It is a mistake to dismiss our languages as part of history, and long gone. They’re not. They are alive and vibrant. They are in a new phase of growth. They’re part of us as the Indigenous people of the land. Our languages are the voice of the land, and we are the carriers of the languages.
(Jeanie Bell, Linguist, Boyer Lectures 1993)
Despite the grim details discussed above, many of these languages are not considered ‘dead’ or ‘extinct’ languages, even though they have no living speakers. Instead they are referred to as ‘sleeping’ or ‘dormant’ languages. Over the past several decades there have been many efforts by linguistic experts and descendents of speakers to revive the linguistic heritage of Indigenous peoples from around Australia. Many languages which have no living speakers at the start of the revitalisation process have been reconstructed using old tape recordings, materials from existing word lists and manuscripts, and fragments of knowledge from elders’ childhood memories.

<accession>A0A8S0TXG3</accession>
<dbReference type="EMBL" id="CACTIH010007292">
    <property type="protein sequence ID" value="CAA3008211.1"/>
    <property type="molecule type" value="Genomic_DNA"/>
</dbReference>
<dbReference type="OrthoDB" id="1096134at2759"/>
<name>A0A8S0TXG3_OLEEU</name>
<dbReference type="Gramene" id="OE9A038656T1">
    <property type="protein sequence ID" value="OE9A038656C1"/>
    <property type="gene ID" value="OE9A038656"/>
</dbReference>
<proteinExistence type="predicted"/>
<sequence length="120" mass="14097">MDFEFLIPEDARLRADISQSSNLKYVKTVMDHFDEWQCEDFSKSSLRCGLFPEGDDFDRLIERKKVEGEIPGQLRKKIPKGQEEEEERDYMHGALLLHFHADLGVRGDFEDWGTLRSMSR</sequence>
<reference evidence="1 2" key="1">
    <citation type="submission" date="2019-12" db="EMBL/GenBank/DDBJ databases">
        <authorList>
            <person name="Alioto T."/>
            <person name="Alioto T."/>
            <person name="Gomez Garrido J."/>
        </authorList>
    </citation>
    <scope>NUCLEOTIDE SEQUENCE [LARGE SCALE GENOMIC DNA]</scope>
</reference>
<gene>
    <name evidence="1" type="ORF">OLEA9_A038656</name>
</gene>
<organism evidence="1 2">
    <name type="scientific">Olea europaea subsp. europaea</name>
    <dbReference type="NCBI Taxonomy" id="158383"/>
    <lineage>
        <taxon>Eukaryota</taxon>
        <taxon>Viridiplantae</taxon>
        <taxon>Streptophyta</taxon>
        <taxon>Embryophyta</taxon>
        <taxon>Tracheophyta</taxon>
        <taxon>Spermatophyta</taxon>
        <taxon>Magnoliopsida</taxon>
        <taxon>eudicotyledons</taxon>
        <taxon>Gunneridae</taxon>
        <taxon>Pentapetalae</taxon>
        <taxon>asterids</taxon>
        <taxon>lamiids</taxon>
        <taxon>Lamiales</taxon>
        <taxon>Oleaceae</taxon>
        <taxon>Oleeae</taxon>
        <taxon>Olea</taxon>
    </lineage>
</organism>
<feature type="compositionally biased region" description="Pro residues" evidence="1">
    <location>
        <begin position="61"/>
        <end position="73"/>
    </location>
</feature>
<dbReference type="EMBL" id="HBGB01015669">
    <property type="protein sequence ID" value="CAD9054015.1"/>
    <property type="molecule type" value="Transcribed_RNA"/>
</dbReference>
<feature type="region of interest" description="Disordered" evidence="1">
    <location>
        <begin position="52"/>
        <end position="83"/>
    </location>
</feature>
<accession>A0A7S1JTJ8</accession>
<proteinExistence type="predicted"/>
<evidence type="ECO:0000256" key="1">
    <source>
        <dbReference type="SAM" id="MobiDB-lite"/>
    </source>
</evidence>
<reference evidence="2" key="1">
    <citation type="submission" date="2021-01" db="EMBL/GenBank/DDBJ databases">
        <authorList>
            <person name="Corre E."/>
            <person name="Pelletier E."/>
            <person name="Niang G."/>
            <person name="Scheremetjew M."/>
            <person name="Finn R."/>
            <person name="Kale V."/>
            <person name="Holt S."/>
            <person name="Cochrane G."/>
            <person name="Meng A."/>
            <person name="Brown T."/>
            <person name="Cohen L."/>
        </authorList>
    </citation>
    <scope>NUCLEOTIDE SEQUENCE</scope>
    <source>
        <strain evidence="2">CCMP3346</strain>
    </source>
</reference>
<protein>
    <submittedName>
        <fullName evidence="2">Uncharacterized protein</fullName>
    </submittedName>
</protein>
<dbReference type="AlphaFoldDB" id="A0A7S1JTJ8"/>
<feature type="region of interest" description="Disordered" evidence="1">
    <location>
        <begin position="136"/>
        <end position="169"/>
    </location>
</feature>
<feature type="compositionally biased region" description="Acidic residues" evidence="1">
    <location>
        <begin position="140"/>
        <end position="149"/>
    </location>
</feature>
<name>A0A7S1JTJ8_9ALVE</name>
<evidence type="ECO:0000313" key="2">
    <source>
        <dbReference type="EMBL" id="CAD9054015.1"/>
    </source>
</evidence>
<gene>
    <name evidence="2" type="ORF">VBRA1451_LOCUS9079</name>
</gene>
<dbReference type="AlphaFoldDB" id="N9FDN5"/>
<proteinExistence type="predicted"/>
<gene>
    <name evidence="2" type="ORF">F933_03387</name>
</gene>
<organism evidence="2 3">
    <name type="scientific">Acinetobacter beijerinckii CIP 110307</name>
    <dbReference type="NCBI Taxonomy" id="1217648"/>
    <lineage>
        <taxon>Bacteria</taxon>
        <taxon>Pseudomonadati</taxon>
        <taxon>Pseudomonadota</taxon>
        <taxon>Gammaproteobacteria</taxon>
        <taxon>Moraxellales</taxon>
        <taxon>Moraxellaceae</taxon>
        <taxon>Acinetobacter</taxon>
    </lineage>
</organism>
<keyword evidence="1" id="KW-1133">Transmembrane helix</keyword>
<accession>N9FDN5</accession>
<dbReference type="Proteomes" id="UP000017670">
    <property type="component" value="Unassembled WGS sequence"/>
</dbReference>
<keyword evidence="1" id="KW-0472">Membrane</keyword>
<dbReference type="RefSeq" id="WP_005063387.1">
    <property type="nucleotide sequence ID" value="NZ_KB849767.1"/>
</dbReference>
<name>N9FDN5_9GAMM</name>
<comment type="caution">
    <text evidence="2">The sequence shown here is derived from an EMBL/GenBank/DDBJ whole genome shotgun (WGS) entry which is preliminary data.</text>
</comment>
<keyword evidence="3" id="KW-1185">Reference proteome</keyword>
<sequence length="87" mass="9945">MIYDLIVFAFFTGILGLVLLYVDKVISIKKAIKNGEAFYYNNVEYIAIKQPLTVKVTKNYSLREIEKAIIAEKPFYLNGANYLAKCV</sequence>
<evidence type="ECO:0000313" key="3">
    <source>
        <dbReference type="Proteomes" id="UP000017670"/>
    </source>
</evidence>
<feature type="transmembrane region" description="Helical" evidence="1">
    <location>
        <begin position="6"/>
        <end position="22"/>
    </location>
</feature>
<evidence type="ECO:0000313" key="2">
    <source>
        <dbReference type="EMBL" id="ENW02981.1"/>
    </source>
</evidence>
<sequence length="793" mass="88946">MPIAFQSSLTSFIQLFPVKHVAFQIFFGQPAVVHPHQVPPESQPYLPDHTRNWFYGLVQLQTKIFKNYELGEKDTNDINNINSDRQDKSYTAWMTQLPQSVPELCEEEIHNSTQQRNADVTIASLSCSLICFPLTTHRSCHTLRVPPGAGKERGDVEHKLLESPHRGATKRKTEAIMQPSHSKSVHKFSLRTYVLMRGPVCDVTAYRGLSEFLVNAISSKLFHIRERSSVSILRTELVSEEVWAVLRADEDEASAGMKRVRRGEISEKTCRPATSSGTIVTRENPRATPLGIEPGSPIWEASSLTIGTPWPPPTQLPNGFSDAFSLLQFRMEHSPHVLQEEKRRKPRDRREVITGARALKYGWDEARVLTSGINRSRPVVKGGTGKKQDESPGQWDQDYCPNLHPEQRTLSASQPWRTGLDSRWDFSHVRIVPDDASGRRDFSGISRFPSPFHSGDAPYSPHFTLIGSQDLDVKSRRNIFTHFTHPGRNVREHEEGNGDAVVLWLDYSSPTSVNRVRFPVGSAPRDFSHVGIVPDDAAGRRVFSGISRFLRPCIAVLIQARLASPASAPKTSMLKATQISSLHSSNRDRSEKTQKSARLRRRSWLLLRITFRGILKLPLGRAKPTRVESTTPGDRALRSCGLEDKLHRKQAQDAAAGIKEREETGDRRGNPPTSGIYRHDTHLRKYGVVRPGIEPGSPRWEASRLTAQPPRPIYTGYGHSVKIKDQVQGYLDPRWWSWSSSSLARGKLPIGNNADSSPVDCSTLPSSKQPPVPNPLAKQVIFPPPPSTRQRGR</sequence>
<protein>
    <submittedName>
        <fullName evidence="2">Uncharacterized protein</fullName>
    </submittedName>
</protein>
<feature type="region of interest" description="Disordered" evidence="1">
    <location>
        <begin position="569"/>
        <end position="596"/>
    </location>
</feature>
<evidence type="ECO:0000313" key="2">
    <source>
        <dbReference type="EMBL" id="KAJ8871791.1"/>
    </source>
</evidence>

Today, language revival is a priority for many Indigenous people, and several successful language revival projects are being implemented. For example, the NSW Board of Studies has developed a new syllabus (Aboriginal Languages K-10 Syllabus) that enables students to begin to gain proficiency in a local Aboriginal language, develop and understanding of the similarities and differences in the structure of Aboriginal Languages and the relationship between land, language, culture and identity.
An exciting example of language revitalisation in Australia is that of Kaurna in Adelaide (Amery 2000). Until around 15 years ago, Kaurna language materials recorded by German missionaries in the 19th Century remained in archives unused, and the language unspoken since the ‘last speaker’ passed on in the 1840s. However, through linguistic reconstruction that began with the writing of six songs in 1990, the language has been revived considerably; programs have been established for a range of learners and the language is beginning to take root within local Indigenous households. The Kaurna language is also being taught to local Indigenous children with the help of the SA Education Department.
This information is from the Australian National Placenames Survey, Indigenous Languages Fact Sheet , written by Claire Hill.